Has The Strain turned a corner? One would say “yes” based on “Identity.” Yes, “Identity” had some problems. However, these problems were nothing other action/drama series don’t also suffer from.
For example, do hitmen employed by major corporations keep the company’s logo on their cellphones? Which makes me ask another question, “When did Stoneheart hire a hitman?” Compared to other episodes, this is not a problem.
Other television shows pull outlandish things all the time and we don’t question it. Every season of 24 had a mole in the agency, but we didn’t question how a government agency charged with national security managed to not vet their agents?
We could criticize how in past episodes Nora has been a great shot, but when it came to shooting stationary vampire kids she totally gaffs. “She was under pressure,” you say. Sure, except she was under pressure in every episode she was killing vampires.
We could also wonder why the showrunners brought back an underdeveloped character like Reggie Fitzwilliam only to kill him off.
We could also point out the vampire attack on Gus, Angel, and Aanya during their delivery was seen a mile away.
These small problems pale in comparison to the leaps and bounds the show has made in only a couple of episodes.
Before the hitman kills Eph’s new friends (even if one of them was a “long time friend) there was some nice development of how the vaccine would save New York. It was a well thought out plan on both the showrunners/writers part and how the actors delivered it.
There’s only a small doubt if we will learn when and why Stoneheart called in the hitman. Stoll even managed to rein in his overacting to give a believable performance as a doctor trying to fight the good fight.
“Identity” also saw more of what the world outside of New York knows about the virus. The newscast, with a mention of what Congress was doing to help New York, did a lot to move that particular element of the story. The showrunners dropped the ball on how the Master’s cover-up fell apart, but it seems they are trying to make up for it. So I’ll give them a break this time.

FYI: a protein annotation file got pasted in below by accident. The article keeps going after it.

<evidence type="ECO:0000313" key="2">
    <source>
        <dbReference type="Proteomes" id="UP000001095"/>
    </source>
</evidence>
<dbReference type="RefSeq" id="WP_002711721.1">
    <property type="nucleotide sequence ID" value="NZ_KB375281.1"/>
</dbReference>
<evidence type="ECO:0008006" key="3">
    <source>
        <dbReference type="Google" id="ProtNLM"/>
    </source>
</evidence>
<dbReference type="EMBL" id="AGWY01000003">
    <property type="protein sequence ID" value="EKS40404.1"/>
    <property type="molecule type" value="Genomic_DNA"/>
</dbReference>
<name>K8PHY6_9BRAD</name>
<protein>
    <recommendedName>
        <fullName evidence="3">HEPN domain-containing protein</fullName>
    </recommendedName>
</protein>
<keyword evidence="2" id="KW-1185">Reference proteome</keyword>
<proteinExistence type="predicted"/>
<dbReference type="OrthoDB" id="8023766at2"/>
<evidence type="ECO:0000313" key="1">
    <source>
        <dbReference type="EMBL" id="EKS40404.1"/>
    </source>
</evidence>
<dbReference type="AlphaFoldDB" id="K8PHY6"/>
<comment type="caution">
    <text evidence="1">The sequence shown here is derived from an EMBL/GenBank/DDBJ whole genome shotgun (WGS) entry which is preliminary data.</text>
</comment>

Reggie Fitzwilliam came back to the series from out of nowhere. His initial reintroduction seemed like the showrunners and writers forgot they had a character floating out there somewhere in the story netherworld. His only point was to show Fet and Setrakian Palmer’s real estate purchases. To say the least, Fitzwilliam wasn’t handled well. It’s a shame the character wasn’t kept around log enough to face Palmer once last time.
A blind man could see that Gus, Aanya, and Angel were going to be attacked when they left the restaurant. It was no surprise. The trio’s little adventure did help to somewhat develop the characters. Of course, we want to see more Angel (and his movies).
The best thing about “Identity” was the end of the puppet Master. No, the Master is not gone from the series, he’s still got plans. The bad foam and plastic Master is gone. The transformation of the Master into the body of Gabriel Bolivar was the second coolest thing that has happened either season. The ending was the first coolest thing that has happened in The Strain.
“Identity” was also the first episode that Zach wasn’t a giant douchebag. That’s a win in anyone’s book.
The Strain has indeed improved over the past couple of episodes. It’s only taken half the season to get to a point where you don’t want to turn the channel before the first commercial break. We’re keeping our fingers crossed the rest of the season is just as good if not better.